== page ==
Magic deliver big smiles to kids at Florida Hospital for Children

BY foxsports • December 9, 2014

ORLANDO -- Clutching an Orlando Magic mini-basketball and listening to Community Ambassador Bo Outlaw playfully butcher a karaoke version of "Santa Claus is Coming to Town," 16-year-old Tia Lindsey was able to briefly forget about the pain in her body and crack a smile.

Seeing that scene from afar and enjoying the fact that her daughter was smiling brought a great sense of relief to Tia's mother, Kimberly Towe.

"That is the first time I've seen a smile on her face. It's just been really rough because she's been in so much pain," Kimberly said of Tia. "So to see her smile, it's amazing. She's still my child, whether she's 6 or 16. And to see these other kids out here and having people be so compassionate around them, it's just awesome."

For approximately a year, Tia -- a sophomore at Harmony High School in St. Cloud -- has been battling abdominal pain brought on by appendicitis, urinary and kidney troubles and ovarian cysts. She arrived at Florida Hospital for Children on Sunday night and a visit by the Orlando Magic on Monday went a long way in helping to brighten her day.

In what has become one of the best traditions of the holiday season, a Magic traveling party that included Community Ambassadors Nick Anderson and Outlaw, the Magic Dancers and STUFF the mascot visited with dozens of sick children at Florida Hospital for Children on Monday. Anderson, one of the most popular players in franchise history, posed for pictures and signed autographs, while Outlaw used his booming voice for several renditions of karaoke with the kids, parents and hospital employees. The group also went from room to room to pass out presents and play games with children -- some of whom have had to spend weeks and months in the hospital because of various illnesses.

"When you see these kids fighting what they are going through, it means a lot to them just to have the nurses or people like us to come in and just say, 'Hello!'" said Anderson, the first-ever draft pick in Magic history. "To be able to hand them a stocking, a toy or a basketball, it's special and it's heartfelt. I feel for them being at such an early age in life and to have an illness that is stopping you from progressing and doing things that their friends are doing, it's heartbreaking. For me, if I can just put a smile on their face, it lights my heart up."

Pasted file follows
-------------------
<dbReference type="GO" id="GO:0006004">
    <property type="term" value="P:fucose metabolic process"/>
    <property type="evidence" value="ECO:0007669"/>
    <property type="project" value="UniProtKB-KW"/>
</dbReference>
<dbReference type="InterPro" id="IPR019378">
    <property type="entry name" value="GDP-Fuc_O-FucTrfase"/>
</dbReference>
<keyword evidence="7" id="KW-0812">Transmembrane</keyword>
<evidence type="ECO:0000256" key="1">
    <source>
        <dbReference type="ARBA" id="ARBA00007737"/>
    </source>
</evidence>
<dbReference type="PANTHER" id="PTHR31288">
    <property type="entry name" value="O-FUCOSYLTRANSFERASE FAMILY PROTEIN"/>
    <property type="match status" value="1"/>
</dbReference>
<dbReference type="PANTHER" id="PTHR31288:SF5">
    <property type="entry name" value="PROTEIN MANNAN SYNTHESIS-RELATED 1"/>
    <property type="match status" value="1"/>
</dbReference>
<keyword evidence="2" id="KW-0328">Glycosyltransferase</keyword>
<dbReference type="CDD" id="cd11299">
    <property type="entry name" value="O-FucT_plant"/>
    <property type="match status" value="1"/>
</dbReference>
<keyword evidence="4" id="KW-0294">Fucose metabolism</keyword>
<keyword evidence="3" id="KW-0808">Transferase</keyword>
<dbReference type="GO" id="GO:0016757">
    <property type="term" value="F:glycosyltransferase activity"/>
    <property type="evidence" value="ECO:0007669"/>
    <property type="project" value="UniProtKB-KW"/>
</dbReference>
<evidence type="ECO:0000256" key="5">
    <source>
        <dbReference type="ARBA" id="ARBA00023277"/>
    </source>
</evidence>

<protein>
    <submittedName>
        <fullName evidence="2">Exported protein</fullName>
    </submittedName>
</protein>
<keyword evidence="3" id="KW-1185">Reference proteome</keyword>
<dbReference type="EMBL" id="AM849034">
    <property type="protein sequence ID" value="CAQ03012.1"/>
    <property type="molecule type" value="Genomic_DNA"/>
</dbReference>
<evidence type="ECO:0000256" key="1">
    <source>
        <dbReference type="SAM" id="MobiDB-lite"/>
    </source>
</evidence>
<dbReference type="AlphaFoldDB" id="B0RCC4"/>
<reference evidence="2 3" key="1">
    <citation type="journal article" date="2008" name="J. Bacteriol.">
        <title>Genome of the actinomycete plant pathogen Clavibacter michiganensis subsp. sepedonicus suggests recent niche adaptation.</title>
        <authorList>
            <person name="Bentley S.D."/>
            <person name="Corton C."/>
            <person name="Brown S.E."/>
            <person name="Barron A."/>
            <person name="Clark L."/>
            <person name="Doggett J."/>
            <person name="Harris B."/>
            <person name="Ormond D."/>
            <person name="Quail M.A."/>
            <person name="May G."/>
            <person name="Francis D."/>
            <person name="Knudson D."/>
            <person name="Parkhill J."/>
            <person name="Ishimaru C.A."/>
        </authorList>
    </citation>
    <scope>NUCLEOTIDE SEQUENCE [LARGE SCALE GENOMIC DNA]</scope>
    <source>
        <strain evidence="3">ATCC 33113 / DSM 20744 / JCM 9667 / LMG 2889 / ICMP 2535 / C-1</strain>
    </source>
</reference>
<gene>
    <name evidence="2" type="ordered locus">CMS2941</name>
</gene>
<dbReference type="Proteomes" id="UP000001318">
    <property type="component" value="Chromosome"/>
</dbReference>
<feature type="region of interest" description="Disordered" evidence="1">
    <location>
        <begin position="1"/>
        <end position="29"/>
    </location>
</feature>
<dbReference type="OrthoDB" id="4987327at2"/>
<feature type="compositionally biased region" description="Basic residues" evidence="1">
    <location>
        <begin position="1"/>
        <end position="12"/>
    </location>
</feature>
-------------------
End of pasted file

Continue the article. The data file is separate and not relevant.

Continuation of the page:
Several hearts and faces also lit up when they got to make arts and crafts projects with many of the members of the Magic Dancers squad. Emmy, a fifth-year veteran of the squad, worked with two children to design bedazzled paper ornaments. Emmy has taken part in the Florida Hospital event for years and she takes great pride in being able to bring smiles to the children's faces by spending time with them.

"We get to come in help them out and brighten their day and surprise them, but they brighten our day," Emmy said. "Their attitudes are awesome. Their smiles and their ability to have a great time despite the circumstances they are going through, it's really special. And their parents have been here day-in and day-out too, so it's nice to just come and do crafts with them and spend a fun day here."

David Cassidy, Florida Hospital's assistant director of marketing, praised the Magic for their commitment to making a difference in the community. He said the partnership with the Magic and Florida Hospital has allowed the two parties to work together to bring some added joy to patients and their families during the holidays. And Cassidy added that the power of smiles aids in the healing and rehabilitation process.

"When the Orlando Magic appear, the hardships that the children are experiencing just kind of melts away," Cassidy said. "It elevates their spirits and changes and transforms their experience here at the hospital. And it just excites them and having the Magic is so helpful to the hospital experience."

Towe had been at an event years before and had gotten to meet Outlaw -- a Magic player from 1997-02 and 2005-08 -- and she fell in love with his bubbly personality and his self-deprecating humor. Added Towe: "Bo is so wonderful and kind and funny. He's really good for (the Magic's) reputation."

Outlaw said it brings joy to his heart to make children smile, especially ones who are in battling illnesses during hospital stays. Outlaw used his deep and powerful voice to sing songs on Monday to make those around him feel joy.

"The time that we're here, the kids get to have some fun, do arts and crafts and play video games and I'm just up there messing up the karaoke pretty bad," Outlaw joked. "The kids are enjoying it and that's what it's all about. With the time that we're here, we just want to let them know that we appreciate them and we support what they are going through. Hopefully we can just brighten up their day and have some fun."